Monday, July 27, 2009

passing through: Michigan

In the course of my six childhood years in the States (I was here not as an immigrant, but because of my father’s work for the UN), I went to summer camp twice: once at a “private, but what’s unusual about us is that we tolerate children from communists countries” camp near Sturbridge Village in Massachusetts (the camp directors had lefty world peace leanings at a time – in the fifties and early sixties – when this wasn’t so fashionable), and a second time at a YMCA camp in New Jersey.

I don’t know what children are singing in camp these days, but in both camps, as in my UN International School, I learned a lot of ditties about harmony and getting along. And the counselors (and teachers) sang these as if they meant it.

Most of the songs are stuck in my memory (as my daughters will attest – they had to listen to them). One sweet song gave the title to this post – passing through... it was such a favorite! A tribute to all the fleeting moments in life which, in the scheme of things, seem trivial. Except that they’re not. Of course, the song said it all in less fussy words.

As we leave Cross Village, the place where my grandparents lived in the years right after the Second World War, I slowly begin to take in the Michigan that is today’s Michigan. The place of cherries and roadside cherry stands…




…the place of coastal tourism (this is in Charlevoix, where we paused for obvious reasons)…


…and the place of great summer camps.

Oh, now I’m running back in time again. Because we’re passing through the part of Michigan where for five consecutive years I had one, then the other daughter go to summer camp. (Interlochen Center for the Arts.)

The place is open and welcoming to the casual visitor and this time Ed and I are nothing more – just visitors. He’s curious about it (though honestly, Ed is curious about the functioning of pretty much anything – from machines to fisheries to corrupt banking systems to art summer camps) and so I show him the bits and pieces that once defined summer for my daughters – the concert auditorium, the lake, the practice huts, the place where uniformed campers congregate for a song (something more sophisticated than passing through).




It’s been ten years since a daughter was left here for a month of arts (and isn’t it nice that there is this place that gives balance to the emphasis on sports at most other camps), but it most certainly feels less remote and dusty. Unlike in Cross Village, this past was my past.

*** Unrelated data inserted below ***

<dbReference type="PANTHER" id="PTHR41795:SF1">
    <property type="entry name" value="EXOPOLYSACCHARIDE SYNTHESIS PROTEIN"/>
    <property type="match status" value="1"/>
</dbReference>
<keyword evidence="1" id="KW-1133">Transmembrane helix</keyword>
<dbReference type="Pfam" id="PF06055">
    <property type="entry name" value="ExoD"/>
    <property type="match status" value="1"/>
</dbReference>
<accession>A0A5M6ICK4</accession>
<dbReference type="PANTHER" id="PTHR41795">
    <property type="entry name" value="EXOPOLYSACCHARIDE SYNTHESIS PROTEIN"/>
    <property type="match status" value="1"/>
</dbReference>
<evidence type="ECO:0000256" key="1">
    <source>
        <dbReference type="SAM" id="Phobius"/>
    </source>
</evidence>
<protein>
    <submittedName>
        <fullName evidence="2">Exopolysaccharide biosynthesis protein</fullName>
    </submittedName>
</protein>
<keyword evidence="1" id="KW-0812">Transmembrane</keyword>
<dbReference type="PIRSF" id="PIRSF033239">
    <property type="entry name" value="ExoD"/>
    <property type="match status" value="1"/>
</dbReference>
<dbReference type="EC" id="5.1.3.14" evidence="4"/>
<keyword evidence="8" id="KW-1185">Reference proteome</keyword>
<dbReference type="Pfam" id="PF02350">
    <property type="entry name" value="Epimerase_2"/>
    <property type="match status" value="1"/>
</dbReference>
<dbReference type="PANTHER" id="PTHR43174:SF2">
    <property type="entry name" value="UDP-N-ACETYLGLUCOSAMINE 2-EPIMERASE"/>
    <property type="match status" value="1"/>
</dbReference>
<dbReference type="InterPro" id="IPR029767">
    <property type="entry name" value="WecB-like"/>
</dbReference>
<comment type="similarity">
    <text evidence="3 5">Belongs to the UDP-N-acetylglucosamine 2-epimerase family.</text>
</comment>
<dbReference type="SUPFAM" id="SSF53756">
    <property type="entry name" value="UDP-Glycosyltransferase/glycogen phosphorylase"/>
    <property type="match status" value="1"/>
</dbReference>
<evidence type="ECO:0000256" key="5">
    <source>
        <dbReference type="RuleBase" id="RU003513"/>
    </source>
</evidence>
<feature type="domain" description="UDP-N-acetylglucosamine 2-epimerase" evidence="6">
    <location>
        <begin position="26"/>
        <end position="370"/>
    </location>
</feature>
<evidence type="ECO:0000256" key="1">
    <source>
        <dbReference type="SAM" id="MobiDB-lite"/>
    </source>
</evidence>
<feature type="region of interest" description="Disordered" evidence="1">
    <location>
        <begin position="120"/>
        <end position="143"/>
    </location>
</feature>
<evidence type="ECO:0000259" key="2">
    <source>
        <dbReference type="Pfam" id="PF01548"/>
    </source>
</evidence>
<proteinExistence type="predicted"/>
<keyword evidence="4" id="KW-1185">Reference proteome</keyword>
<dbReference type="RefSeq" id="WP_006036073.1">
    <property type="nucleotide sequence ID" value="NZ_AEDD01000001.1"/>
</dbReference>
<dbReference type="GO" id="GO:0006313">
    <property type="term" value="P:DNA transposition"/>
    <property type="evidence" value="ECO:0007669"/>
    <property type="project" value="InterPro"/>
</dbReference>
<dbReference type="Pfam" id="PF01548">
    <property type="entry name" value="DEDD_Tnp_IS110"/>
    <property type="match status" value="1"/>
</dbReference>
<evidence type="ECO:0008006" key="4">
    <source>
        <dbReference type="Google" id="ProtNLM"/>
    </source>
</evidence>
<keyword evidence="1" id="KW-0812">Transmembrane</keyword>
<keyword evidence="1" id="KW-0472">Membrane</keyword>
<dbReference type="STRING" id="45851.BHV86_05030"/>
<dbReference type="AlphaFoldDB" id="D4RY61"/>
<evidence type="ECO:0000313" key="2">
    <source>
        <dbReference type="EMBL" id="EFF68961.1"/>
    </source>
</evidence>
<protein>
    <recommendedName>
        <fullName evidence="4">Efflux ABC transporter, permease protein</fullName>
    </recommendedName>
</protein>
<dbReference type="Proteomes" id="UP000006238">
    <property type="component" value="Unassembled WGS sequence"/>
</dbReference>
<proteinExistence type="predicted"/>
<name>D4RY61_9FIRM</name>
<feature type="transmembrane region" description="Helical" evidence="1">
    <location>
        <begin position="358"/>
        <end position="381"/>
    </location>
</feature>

It’s after eight. We still have a short drive to the coast. The ranger station at the Sleeping Bear Dunes Park closes at ten. We need a permit to set camp for the night.

Predictably, Ed opts for the backpacking camp sites – the ones that require a hike into the wilderness. Also predictably, these wilderness sites are unclaimed and available (at the same time that the ones clustered around the parking lots are booked solid).

We pay for the permit and set out with our gear along the sandy shores of Lake Michigan.


It’s after 9 and the light is fading. And so is my confidence in our ability to get to the designated area in time – before dark and before the rain comes.


And it is unfortunate that I am right to be worried on both counts. The sky grows dark and the rain comes down. And, to add spice to the mix, the lightening starts just as we are beginning to veer into the forest.

I’m a coward about storms. I knew one might crash down on us this week-end, but Ed went to great lengths to convince me that we would survive and that I would not be burned to a crisp by a bolt striking close by. Indeed, he did a Net search to demonstrate his point: 600 deaths in Wisconsin last year from automobile crashes. 12 deaths in Wisconsin in the last thirteen years from lightening. (And 13 in the last thirteen in Michigan.)